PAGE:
COTTINGLEY - A BIT OF A FAIRY STORY
There are only two places in Britain named Cottingley and, for some bizarre reason, they’re just fifteen miles apart from each other in Yorkshire. If you’re planning a visit, make sure you get the right location.
One Cottingley is a large council estate on the edge of Leeds, the other is a little suburb off the A650 next to Bingley, a few miles northwest of Bradford. The original old village is on the southern side of this, a lovely cluster of sandstone terraces and buildings around a wooded glen with a rocky stream of cascading water. Just over a century ago, this woodland beck provided the place with worldwide recognition.
Just as it’s difficult to think of Loch Ness without thinking of the word ‘monster’, or Boris Johnson without thinking of the word ‘twat’, most folk can’t think of Cottingley without adding a certain word to the name. I hadn’t visited the place for a few years, so I called there recently to take some photos - and photographs are the main reason for Cottingley’s fame.
In 1917 two very famous black-and-white pictures were taken beside the stream, followed by a further three in 1920. These were published, firstly in the Strand magazine, and then in newspapers and periodicals around the world. They were, of course, the wonderful pictures of the Cottingley Fairies, supernatural sprites that lived in the woodland around the tumbling water.
The later three taken in 1920.
These fairies were quite friendly and on first name terms with their photographers, Elsie Wright, a 16 year-old girl, and her 9 year-old cousin Frances Griffiths, who was staying with the family in their end-terrace house on Main Street. Cottingley Beck ran along the bottom of the garden and the two children borrowed Mr Wright’s camera to go photograph the fairies that they saw there all the time. A rare shot of Elsie and Frances taken by the water WITHOUT any fairies.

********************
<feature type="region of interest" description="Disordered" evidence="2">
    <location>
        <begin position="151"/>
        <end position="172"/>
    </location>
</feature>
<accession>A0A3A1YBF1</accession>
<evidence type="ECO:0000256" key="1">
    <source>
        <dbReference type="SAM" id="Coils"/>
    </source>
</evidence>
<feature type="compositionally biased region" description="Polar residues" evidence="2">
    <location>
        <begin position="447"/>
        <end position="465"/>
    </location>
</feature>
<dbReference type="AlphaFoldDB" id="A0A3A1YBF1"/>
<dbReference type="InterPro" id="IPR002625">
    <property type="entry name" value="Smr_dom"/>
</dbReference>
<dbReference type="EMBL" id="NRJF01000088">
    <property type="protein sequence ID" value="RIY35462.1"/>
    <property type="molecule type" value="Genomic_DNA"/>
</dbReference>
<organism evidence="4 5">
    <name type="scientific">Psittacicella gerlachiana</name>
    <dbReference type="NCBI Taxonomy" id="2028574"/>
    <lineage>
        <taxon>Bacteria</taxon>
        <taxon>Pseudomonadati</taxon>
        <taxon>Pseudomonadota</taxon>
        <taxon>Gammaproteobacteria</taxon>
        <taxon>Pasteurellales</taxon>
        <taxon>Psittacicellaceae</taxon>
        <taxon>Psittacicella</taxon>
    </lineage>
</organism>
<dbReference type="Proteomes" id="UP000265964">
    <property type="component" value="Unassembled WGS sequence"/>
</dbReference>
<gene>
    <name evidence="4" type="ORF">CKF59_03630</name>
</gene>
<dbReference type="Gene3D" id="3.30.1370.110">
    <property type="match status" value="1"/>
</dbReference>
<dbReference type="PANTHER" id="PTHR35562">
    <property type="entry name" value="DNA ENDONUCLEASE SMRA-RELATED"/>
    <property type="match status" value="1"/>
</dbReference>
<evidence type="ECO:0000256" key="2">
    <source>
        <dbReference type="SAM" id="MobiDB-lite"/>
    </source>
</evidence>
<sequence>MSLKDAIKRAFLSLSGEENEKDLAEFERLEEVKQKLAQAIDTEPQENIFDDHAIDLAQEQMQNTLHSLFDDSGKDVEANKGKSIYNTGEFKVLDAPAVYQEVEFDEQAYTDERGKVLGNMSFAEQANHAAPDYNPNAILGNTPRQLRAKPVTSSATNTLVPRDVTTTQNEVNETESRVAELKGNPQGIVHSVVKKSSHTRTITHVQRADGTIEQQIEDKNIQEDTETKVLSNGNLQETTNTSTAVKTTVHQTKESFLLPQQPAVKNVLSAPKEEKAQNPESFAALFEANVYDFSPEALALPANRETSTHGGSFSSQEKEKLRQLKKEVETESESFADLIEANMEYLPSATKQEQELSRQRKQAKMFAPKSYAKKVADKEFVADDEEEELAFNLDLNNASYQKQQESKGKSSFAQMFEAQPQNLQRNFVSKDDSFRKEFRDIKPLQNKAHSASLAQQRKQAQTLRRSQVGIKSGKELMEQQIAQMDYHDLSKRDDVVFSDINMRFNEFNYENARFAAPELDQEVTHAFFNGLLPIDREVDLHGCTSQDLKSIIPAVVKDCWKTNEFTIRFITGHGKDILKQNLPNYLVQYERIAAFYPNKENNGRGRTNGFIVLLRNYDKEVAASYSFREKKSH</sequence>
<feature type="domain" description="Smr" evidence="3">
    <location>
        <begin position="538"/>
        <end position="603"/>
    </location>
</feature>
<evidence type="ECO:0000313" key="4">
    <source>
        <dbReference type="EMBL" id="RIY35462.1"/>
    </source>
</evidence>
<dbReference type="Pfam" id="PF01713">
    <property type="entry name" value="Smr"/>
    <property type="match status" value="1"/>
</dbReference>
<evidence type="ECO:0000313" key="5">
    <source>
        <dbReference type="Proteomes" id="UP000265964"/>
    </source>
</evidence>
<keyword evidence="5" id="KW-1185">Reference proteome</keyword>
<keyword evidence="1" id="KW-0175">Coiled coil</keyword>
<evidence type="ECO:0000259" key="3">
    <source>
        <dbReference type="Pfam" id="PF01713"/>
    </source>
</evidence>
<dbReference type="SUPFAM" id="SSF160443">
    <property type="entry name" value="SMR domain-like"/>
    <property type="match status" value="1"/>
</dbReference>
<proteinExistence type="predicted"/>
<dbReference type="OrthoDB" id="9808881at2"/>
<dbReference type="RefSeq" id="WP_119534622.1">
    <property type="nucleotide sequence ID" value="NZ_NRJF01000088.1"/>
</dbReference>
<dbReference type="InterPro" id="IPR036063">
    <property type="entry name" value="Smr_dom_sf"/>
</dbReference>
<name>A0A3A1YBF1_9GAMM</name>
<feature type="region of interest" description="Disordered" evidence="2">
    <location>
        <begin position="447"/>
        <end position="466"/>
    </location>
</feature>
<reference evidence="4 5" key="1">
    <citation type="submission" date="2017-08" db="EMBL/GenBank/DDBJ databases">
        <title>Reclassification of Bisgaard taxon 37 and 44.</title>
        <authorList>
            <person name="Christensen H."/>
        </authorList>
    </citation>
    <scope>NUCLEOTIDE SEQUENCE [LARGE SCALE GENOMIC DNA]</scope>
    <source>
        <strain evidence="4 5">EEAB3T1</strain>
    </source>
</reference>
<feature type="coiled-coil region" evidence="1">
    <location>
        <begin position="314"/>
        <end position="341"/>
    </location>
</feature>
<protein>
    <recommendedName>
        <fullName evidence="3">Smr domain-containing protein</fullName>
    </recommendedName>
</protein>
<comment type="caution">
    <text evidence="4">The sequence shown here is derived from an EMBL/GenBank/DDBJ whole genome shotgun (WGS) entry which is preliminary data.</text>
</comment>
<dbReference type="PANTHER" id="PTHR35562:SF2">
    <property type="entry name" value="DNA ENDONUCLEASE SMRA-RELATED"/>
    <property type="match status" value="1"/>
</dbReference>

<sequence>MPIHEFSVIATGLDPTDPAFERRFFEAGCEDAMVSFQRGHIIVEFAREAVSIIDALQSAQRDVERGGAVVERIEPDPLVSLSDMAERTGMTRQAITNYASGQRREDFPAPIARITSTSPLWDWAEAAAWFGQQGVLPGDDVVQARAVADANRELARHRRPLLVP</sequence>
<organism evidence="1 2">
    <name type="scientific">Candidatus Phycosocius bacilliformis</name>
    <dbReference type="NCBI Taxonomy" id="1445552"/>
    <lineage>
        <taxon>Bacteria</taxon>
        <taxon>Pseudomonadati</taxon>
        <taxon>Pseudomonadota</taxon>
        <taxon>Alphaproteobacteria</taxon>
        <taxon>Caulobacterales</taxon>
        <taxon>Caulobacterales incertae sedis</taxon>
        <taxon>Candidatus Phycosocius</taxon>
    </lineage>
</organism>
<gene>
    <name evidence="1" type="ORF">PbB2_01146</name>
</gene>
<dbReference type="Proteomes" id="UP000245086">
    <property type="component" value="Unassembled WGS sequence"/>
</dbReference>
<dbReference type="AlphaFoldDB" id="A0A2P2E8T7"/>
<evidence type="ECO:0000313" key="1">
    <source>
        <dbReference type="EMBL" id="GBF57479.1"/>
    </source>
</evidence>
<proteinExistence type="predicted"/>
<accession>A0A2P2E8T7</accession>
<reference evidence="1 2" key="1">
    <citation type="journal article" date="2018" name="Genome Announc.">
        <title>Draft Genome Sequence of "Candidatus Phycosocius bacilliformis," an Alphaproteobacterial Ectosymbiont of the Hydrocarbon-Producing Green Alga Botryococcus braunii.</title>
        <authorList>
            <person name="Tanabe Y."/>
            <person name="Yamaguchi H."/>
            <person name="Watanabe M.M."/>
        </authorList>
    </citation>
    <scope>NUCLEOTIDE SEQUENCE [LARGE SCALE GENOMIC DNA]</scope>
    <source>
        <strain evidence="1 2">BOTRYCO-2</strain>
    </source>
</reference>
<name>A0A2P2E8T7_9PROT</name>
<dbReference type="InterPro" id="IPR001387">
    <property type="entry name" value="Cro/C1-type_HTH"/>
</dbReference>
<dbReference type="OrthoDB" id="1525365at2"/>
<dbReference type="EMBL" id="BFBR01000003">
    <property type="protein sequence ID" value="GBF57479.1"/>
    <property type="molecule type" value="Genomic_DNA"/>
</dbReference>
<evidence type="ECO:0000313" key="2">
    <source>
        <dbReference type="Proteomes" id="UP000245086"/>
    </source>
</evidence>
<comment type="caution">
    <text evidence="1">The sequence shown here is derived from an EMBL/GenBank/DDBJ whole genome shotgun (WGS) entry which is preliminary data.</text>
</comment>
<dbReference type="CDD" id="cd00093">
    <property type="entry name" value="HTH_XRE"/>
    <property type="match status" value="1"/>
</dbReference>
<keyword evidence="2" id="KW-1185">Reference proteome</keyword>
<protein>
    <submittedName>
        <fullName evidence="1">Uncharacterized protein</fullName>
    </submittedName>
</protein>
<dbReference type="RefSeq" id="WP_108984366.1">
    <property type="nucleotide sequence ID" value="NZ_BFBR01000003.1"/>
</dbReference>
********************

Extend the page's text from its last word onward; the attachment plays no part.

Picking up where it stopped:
The Wright family home on Main Street, the rear of the house, and the attic bedroom shared by the two girls.
The pictures were fakes, unfortunately, a sweet little joke conceived by the children using small cut-out pictures and hat pins, but they convinced many photographic specialists and other intelligent ‘experts’, including the spiritualist Sir Arthur Conan Doyle, who became certain that here was conclusive proof of the ‘other world’ that he’d always dearly wanted to believe in.
Although it was a hoax, it was a light-hearted one, and Elsie and Frances had never intended it to go any further than making their family smile. Sherlock Holmes author Conan Doyle was the problem. The moment this great man claimed the pictures were genuine and published his book, the Coming of the Fairies, the girls couldn’t back down.
Embarrassed and guilty, they couldn’t possibly admit to their prank and make such an important and revered writer look foolish. Consequently they decided to stick with their ‘fairy story’ for decades.
In the 1970s Professor Joe Cooper became involved. Joe was a Yorkshire writer, astrologer, psychic investigator and sociology lecturer at Leeds University. He befriended Frances and Elsie, who were now elderly ladies, and became obsessed with their story. He wrote his own books on the fairies and eventually, in 1983, famously got the two women to admit their prank to him. The shock of discovering it was all a hoax pretty much ruined his health and marriage. It led to some weird headlines such as: ‘the Curse of the Cottingley Fairies’ and ‘the Cottingley Fairies Killed my Father’.
I met Joe a few times in the 1980s and he always seemed a really nice character. We were once in a house where he went around a large room of strangers ‘guessing’ everyone’s star sign and pinpointing their date of birth, either exactly or to within a day. He claimed this was no trick, but simple astrology. Now I’m sure Derren Brown could probably do something very similar, but this is still the one and only bizarre thing I’ve ever seen that I couldn’t explain (and I’ve seen quite a lot).
Coincidentally, the house is now owned by the fantasy artist and graphic novelist Luke Horsman. Although he’s painted a few fairies in his time, he was completely unaware of the house’s history when he bought it a couple of years back.
The photographs have now been immortalised as an excellent series of large metal sculptures which you can find in the small park on Manor Way by the village community centre.
The best way to see Cottingley Beck and the site of the photographs is from the bridge on Lysander Way and the surrounding woodland. There are some great street names in the new housing development next to this, although it helps if you’ve read A Midsummer Night’s Dream.